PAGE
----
(Reuters) - Takeaway.com (TKWY.AS) has changed its line of attack in the battle to buy food delivery ordering service Just Eat (JE.L), effectively lowering the threshold for approval of its offer as it seeks to fend off rival suitor Prosus (PRX.AS).
Just Eat had previously agreed on the terms of a 4.7 billion pound ($6.1 billion) all-share deal that prompted internet giant Prosus to weigh in with an unsolicited cash offer of $6.3 billion, or 710 pence per share, setting an increasingly fractious contest in motion.
A merger of Takeaway and Just Eat would create one of the biggest food delivery groups outside China, rivaling Uber Eats (UBER.N), with market leadership in Britain, Germany, the Netherlands and Canada.
The value of Takeaway’s offer has declined since it was announced Aug. 5, dented by a drop in its share price and a strengthening of the pound against the euro.
At its current share price of 72.45 euros, Takeaway’s offer is valued at 607 pence per share, equating to about $5.3 billion.
Takeaway announced on Monday that it had changed the structure of its takeover attempt from a scheme of arrangement that needed 75% approval by both sets of shareholders to a formal offer that requires 75% of Just Eat shareholders to give the nod.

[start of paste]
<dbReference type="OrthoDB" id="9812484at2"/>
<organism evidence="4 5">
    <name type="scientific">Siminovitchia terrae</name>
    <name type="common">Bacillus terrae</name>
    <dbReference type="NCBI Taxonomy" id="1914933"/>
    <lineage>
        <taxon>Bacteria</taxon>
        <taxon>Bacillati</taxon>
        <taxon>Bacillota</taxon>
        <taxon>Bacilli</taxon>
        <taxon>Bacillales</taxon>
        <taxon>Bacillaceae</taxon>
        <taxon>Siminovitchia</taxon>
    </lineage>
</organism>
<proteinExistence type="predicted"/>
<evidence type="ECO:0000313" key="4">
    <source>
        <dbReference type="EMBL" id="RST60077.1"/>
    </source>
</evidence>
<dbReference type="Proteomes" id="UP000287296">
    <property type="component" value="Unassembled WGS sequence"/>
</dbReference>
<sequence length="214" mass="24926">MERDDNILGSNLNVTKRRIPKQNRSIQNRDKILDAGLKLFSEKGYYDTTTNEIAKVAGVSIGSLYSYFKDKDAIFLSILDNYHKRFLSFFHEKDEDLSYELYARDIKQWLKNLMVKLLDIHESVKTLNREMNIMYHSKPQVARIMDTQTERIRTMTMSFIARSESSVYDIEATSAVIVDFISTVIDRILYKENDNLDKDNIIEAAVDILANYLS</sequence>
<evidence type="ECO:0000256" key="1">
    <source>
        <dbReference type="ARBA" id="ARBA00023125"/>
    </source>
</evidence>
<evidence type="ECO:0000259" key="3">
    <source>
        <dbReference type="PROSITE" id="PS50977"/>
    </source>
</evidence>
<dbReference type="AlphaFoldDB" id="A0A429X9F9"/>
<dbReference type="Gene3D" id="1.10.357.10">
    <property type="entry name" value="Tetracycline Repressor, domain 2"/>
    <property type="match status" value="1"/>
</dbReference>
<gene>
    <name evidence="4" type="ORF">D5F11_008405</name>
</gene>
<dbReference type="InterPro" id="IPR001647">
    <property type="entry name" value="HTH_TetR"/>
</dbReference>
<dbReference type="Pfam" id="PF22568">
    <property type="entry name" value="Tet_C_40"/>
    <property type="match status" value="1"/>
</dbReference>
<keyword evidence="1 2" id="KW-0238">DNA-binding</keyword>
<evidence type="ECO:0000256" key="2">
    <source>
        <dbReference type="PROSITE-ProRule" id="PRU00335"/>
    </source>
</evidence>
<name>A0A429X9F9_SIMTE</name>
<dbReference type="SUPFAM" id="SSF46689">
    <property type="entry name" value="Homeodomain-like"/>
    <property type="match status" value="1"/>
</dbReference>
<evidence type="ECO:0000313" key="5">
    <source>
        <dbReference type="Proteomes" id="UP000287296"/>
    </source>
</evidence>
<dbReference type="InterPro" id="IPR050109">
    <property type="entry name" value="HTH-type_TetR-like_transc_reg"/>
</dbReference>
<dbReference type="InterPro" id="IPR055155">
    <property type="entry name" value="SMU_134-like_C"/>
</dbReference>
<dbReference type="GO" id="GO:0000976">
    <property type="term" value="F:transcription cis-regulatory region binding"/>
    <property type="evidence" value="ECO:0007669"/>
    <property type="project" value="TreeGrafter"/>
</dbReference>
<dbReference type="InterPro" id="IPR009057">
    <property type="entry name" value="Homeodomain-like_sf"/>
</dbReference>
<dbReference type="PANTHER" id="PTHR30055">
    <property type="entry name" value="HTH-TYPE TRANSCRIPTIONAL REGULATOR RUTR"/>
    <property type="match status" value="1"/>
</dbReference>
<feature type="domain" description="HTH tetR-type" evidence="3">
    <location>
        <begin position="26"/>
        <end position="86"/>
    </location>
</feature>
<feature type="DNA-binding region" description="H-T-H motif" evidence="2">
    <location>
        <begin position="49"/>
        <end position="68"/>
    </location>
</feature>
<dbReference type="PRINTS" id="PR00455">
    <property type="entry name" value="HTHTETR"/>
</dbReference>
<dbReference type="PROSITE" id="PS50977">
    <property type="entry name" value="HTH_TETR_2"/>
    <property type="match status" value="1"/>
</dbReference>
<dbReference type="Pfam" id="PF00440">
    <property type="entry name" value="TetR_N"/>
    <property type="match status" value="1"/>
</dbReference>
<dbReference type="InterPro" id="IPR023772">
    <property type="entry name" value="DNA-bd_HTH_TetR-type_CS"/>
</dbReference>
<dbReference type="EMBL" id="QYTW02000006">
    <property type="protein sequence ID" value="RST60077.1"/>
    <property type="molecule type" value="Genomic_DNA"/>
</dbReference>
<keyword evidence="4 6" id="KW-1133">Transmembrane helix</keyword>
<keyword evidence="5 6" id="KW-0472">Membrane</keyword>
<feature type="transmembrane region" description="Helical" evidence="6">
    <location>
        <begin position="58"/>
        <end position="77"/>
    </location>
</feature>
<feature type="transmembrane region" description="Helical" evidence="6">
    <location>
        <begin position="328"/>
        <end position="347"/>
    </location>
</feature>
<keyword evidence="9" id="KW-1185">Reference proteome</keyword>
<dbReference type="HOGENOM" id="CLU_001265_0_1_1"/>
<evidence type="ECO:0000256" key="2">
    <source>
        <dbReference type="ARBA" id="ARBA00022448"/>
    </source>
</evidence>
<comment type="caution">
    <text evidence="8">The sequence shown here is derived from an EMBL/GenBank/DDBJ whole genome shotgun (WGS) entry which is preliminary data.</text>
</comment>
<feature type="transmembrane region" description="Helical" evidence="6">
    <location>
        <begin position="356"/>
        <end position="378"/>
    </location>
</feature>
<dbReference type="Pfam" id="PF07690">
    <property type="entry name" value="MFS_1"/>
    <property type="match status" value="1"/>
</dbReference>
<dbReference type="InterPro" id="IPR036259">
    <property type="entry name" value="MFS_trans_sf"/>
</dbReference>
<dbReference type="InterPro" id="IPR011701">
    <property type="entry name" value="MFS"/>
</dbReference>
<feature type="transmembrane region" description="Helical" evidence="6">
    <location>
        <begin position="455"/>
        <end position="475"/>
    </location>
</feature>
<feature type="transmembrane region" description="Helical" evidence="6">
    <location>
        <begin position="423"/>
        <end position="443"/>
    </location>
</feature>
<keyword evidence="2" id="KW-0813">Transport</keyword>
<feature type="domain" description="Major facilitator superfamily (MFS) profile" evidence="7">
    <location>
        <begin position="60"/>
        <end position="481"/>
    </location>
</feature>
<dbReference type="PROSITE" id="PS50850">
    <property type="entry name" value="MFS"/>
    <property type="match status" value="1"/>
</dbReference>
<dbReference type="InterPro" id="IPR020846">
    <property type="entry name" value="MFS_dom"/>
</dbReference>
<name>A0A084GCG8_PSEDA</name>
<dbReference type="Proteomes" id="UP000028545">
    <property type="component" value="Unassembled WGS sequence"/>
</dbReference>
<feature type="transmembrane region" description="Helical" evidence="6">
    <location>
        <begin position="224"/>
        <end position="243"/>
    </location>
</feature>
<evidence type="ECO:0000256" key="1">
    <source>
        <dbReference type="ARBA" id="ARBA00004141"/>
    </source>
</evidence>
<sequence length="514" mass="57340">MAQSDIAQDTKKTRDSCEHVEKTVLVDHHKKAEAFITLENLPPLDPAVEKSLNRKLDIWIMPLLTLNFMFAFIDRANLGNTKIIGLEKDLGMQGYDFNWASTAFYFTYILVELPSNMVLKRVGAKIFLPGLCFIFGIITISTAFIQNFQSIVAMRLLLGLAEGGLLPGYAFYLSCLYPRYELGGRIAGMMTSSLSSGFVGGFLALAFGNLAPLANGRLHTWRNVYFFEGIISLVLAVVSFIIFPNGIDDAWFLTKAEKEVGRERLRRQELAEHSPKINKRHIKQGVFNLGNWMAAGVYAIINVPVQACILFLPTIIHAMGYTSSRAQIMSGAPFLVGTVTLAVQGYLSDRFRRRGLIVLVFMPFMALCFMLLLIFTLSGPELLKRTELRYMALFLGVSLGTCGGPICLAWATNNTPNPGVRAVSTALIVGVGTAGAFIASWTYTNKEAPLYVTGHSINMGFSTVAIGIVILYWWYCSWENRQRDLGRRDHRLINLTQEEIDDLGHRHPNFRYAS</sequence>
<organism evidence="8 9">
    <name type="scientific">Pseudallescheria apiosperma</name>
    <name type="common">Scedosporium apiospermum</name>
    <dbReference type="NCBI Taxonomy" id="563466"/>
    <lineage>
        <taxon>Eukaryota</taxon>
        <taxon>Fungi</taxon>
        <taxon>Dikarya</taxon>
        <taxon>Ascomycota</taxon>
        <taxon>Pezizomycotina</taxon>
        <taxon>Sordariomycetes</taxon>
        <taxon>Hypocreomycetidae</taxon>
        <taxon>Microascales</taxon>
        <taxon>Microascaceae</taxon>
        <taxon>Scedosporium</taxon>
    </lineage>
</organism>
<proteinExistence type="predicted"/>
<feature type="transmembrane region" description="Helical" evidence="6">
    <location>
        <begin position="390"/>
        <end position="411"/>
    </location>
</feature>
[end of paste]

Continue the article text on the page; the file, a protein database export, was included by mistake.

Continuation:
If the Takeover panel agrees, that could drop as low as 50% plus one share.
“With this switch, we provide additional deal certainty to the Just Eat shareholders,” said Takeaway CEO Jitse Groen.
Just Eat’s board unanimously recommended its shareholders accept the Takeaway offer.
Takeaway spokesman Joris Wilton said the new structure gives the company “increased flexibility” in the fight, including the possibility that the deal could be allowed to go through with a bare majority of 50%.
Shares in Just Eat rose 0.5% to 740 pence, significantly above the Prosus offer, suggesting that investors expect a higher bid from one side or the other.
Takeaway spokesman Wilton said the change to the structure would not affect the company’s ability to raise its bid or add a cash component but declined to comment on whether it planned to do either.
Prosus representatives declined comment.
Just Eat said it continues to recommend its shareholders back the Takeaway deal, adding that Monday’s change means shareholders have a “clear choice” between two binding options.
The change also means that a planned Dec. 4 shareholder vote on the original agreement has been put on hold. Takeaway will instead launch a tender offer in the next two weeks with expiry likely to be before the end of the year, Wilton said.
“All eyes will be on whether Prosus increases its offer,” Credit Suisse analysts said.
The takeover battle heated up last month after Cat Rock accused German rival Delivery Hero (DHER.DE), which is 22% owned by Prosus, of selling down its 13% stake in Takeaway to suppress the value of the shares and lower the attractiveness of Takeaway’s offer.
Delivery Hero has denied the accusation and on Monday reiterated that its stake disposal had been planned before it had any knowledge of Takeaway’s offer for Just Eat.
Reporting by Noor Zainab Hussain in Bengaluru; Editing by David Goodman